RIGA - The Central Statistics Office on July 9 came out and announced what every Latvian already knows: that prices are inexorably continuing their upward trajectory and the likelihood of economic trouble 's i.e., a hard-landing 's is around the corner.
As of the end of June, annual inflation amounted to 8.9 percent, up from 8.2 percent a month ago, the statistics office said. Month-on-month inflation was 0.9 percent in June.
The result was higher than what was expected by analysts, who had predicted a slight rise of 0.2-0.3 percentage points, which supports the theory that in Latvia prices are now moving 's i.e., increasing 's according to their own logic.
The announcement will also be a significant blow to the government, which adopted an anti-inflation plan in March that has yet to bear fruit. After a brief fall in the consumer price index earlier this year, prices in Latvia have climbed steadily and once again placed the Baltic state at the top of the European Union (Annual inflation in Hungary as of June is expected to reach 8.5 percent).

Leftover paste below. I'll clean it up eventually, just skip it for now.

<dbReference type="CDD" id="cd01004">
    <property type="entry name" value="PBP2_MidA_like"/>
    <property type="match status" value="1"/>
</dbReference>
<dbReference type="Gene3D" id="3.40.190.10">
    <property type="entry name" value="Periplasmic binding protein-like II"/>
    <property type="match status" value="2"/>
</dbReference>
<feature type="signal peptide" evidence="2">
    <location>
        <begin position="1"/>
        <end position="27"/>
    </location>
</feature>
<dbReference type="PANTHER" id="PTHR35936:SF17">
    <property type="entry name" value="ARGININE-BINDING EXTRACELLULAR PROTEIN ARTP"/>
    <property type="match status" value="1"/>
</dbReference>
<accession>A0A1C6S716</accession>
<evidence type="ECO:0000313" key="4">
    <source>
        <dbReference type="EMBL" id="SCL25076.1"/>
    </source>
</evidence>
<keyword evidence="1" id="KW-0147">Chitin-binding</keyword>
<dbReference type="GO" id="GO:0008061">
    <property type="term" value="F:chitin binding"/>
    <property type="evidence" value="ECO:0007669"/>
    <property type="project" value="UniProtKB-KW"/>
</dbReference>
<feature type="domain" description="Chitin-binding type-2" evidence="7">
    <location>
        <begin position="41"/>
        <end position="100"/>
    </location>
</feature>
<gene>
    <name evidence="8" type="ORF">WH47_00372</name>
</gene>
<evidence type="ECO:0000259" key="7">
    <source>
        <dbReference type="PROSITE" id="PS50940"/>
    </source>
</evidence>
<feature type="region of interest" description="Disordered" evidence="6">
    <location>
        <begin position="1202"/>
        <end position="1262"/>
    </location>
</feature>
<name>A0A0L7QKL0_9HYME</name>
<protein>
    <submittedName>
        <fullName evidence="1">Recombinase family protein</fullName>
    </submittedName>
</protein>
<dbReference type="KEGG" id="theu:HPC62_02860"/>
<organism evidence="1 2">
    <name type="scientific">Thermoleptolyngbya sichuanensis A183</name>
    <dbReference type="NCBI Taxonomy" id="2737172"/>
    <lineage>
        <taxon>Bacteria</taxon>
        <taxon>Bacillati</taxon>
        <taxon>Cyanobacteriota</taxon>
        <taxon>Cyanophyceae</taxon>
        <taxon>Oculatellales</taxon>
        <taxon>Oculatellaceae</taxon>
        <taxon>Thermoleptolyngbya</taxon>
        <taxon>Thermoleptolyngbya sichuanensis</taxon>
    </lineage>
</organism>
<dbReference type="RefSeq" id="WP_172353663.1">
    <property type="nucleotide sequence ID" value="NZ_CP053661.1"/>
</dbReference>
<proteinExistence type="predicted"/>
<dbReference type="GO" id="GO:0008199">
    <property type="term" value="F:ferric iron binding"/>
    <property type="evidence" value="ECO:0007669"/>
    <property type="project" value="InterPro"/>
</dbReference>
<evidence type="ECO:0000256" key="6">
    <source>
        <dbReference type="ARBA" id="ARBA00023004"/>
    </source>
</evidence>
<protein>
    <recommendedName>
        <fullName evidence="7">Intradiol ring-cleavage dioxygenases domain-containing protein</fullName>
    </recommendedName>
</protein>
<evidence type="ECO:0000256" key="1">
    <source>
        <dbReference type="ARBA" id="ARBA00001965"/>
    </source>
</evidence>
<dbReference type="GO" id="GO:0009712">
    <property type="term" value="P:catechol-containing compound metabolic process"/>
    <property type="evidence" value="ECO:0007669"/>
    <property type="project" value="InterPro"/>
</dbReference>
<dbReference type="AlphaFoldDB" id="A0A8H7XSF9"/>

The data confirms the cycle of high price-high wage growth, as employers will be forced to continue boosting wages for their employees. Further rises in natural gas, transportation and water prices are expected over the next year as well.
The inflation data will also place the center-right government, sternly criticized in the international investment community, in an uncomfortable position when the EU's monetary commissioner, Joaquin Almunia, arrives in Riga for talks on July 12.
According to the statistics office, the jump in June consumer prices was due to higher prices for food, tobacco products and beer. Food products themselves were influenced by a 13 percent surge in fruit and a 6 percent rise in potato prices.
Over the past year, the prices of goods have climbed 7.5 percent, while those of services 12.4 percent.